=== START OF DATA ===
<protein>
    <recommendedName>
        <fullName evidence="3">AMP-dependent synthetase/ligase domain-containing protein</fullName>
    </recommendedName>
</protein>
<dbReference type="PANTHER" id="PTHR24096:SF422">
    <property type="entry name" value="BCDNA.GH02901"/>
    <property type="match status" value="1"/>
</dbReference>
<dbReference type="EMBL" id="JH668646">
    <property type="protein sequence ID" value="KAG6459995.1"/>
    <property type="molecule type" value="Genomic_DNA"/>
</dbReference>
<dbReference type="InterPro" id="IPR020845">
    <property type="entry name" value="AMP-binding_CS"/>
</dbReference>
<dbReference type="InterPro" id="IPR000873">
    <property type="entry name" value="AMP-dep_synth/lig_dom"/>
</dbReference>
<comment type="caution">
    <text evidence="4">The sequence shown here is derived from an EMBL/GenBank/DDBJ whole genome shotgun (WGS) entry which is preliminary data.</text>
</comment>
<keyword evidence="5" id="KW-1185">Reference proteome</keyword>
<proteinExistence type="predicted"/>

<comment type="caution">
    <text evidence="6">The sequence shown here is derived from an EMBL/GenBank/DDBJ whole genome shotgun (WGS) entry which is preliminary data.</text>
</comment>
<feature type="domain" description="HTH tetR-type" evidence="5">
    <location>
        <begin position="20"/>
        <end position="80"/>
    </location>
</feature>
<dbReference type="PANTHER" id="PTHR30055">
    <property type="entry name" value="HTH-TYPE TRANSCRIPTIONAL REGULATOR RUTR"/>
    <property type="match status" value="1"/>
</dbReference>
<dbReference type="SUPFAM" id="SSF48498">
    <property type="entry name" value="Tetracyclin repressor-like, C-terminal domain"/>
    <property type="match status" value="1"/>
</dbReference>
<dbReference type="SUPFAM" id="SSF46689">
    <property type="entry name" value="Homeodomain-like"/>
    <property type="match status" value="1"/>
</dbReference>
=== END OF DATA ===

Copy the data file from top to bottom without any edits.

<protein>
    <recommendedName>
        <fullName evidence="3">AMP-dependent synthetase/ligase domain-containing protein</fullName>
    </recommendedName>
</protein>
<dbReference type="PANTHER" id="PTHR24096:SF422">
    <property type="entry name" value="BCDNA.GH02901"/>
    <property type="match status" value="1"/>
</dbReference>
<dbReference type="EMBL" id="JH668646">
    <property type="protein sequence ID" value="KAG6459995.1"/>
    <property type="molecule type" value="Genomic_DNA"/>
</dbReference>
<dbReference type="InterPro" id="IPR020845">
    <property type="entry name" value="AMP-binding_CS"/>
</dbReference>
<dbReference type="InterPro" id="IPR000873">
    <property type="entry name" value="AMP-dep_synth/lig_dom"/>
</dbReference>
<comment type="caution">
    <text evidence="4">The sequence shown here is derived from an EMBL/GenBank/DDBJ whole genome shotgun (WGS) entry which is preliminary data.</text>
</comment>
<keyword evidence="5" id="KW-1185">Reference proteome</keyword>
<proteinExistence type="predicted"/>

<comment type="caution">
    <text evidence="6">The sequence shown here is derived from an EMBL/GenBank/DDBJ whole genome shotgun (WGS) entry which is preliminary data.</text>
</comment>
<feature type="domain" description="HTH tetR-type" evidence="5">
    <location>
        <begin position="20"/>
        <end position="80"/>
    </location>
</feature>
<dbReference type="PANTHER" id="PTHR30055">
    <property type="entry name" value="HTH-TYPE TRANSCRIPTIONAL REGULATOR RUTR"/>
    <property type="match status" value="1"/>
</dbReference>
<dbReference type="SUPFAM" id="SSF48498">
    <property type="entry name" value="Tetracyclin repressor-like, C-terminal domain"/>
    <property type="match status" value="1"/>
</dbReference>
<dbReference type="SUPFAM" id="SSF46689">
    <property type="entry name" value="Homeodomain-like"/>
    <property type="match status" value="1"/>
</dbReference>